Early reports now state DreamWorks Animation is braced to lose a massive $50 million on the film, putting their upcoming slate in hot water. Is this a sign of things to come? Read more after the jump. Read More »
Short of the Week compiled an infographic showing the changing landscape of the highest grossing films over the last thirty years, with the focus on how Hollywood (and the American public spending all this money at the ticket counters) have given up on original ideas. This should come as no surprise to anyone.
But lets not kid ourselves into thinking this is a problem isolated only to the big Hollywood blockbusters. In 2009, we published a column about how only eight best picture nominees from that decades were not based on previous works (be it remakes, sequels, adaptations, biographical). But I think the infographic is a fun way to see it visualized. Check it out after the jump.
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The word “comforting” comes to mind when you realize a new Paul Thomas Anderson movie can set box office records. His latest film, The Master, opened this past weekend in five theaters and grossed $736,311 for a per-screen average of $147,262. That’s the highest per-screen average ever for a live-action film with a traditional release. (More on that below.) To put it in a little perspective, when The Avengers shattered the all-time opening weekend record in May grossing over $207 million, it was on over 4,300 screens for an average of $47,698. The Master tripled that.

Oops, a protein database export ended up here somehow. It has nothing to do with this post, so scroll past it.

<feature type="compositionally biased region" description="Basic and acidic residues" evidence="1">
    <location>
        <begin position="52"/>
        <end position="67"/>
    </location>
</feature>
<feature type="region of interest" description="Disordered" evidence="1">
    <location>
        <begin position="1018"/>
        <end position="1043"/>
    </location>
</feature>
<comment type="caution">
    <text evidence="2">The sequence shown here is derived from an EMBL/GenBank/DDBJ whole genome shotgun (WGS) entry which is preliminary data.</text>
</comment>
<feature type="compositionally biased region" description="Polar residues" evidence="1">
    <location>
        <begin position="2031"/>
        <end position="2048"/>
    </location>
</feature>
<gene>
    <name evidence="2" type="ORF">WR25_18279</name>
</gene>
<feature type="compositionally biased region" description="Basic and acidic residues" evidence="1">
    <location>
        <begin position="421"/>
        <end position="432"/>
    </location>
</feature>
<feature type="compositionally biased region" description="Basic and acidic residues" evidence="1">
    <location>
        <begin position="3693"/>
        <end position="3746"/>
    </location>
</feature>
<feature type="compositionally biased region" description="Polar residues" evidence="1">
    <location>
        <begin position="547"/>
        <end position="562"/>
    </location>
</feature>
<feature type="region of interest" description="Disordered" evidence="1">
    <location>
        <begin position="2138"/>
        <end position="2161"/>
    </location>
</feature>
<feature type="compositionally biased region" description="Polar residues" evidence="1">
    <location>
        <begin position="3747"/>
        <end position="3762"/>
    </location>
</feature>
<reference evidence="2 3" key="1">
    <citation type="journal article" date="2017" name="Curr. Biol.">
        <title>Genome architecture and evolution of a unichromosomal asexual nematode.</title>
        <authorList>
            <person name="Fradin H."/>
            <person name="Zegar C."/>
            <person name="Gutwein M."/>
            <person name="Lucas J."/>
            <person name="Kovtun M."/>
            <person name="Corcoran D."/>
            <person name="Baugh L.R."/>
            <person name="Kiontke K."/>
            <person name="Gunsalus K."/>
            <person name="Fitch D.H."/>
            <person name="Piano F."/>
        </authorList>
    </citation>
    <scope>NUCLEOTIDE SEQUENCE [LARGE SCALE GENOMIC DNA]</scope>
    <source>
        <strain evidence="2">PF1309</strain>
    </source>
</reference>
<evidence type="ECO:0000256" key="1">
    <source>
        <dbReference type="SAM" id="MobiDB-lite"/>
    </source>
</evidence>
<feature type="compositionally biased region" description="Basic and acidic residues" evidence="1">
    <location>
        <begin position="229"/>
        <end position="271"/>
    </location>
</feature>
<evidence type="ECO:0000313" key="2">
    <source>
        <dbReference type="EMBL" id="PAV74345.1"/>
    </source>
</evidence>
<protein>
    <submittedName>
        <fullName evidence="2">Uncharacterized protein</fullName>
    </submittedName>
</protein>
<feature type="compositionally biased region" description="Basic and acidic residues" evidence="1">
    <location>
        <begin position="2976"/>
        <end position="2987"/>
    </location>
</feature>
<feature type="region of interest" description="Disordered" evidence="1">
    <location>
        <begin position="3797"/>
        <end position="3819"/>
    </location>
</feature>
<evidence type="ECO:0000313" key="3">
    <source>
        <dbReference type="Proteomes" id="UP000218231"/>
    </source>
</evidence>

After the jump, read more about this record. Read More »
Labor Day weekend 2012 marked three major box office milestones. After the jump read about the following.
- Marvel’s The Avengers passed $1.5 billion at the worldwide box office, the 3rd film ever to do so.
- The Dark Knight Rises crossed $1 billion worldwide, beatings its predecessor, The Dark Knight.
- Oogieloves In The BIG Balloon Adventure was the worst wide opening in box office history.
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No matter which way you cut it, Batman means blockbuster. The theatrical phenomenon began in 1989 with Tim Burton’s Batman, which grossed $251 million and spawned three sequels. Then, in 2005, Christopher Nolan’s Batman Begins grossed $205 million and spawned two sequels, The Dark Knight ($533 million) and The Dark Knight Rises, which is at $413 million and climbing.
However, in 1989, the average price of an American movie tickets was about $4 and now, in 2012, it’s doubled to around $8. Do some simple math and you see that Burton’s film has, so far, sold around 12 million more tickets than Nolan’s latest movie. (To be fair, Rises is far from done at the box office and will likely drop that number to around 10 million when it’s done.) Also, to Nolan’s credit, 2008′s The Dark Knight sold about 12 million more tickets than Burton’s movie.
What other interesting conclusions can be made when you adjust grosses for inflation or look at number of tickets sold? Find out after the jump. Read More »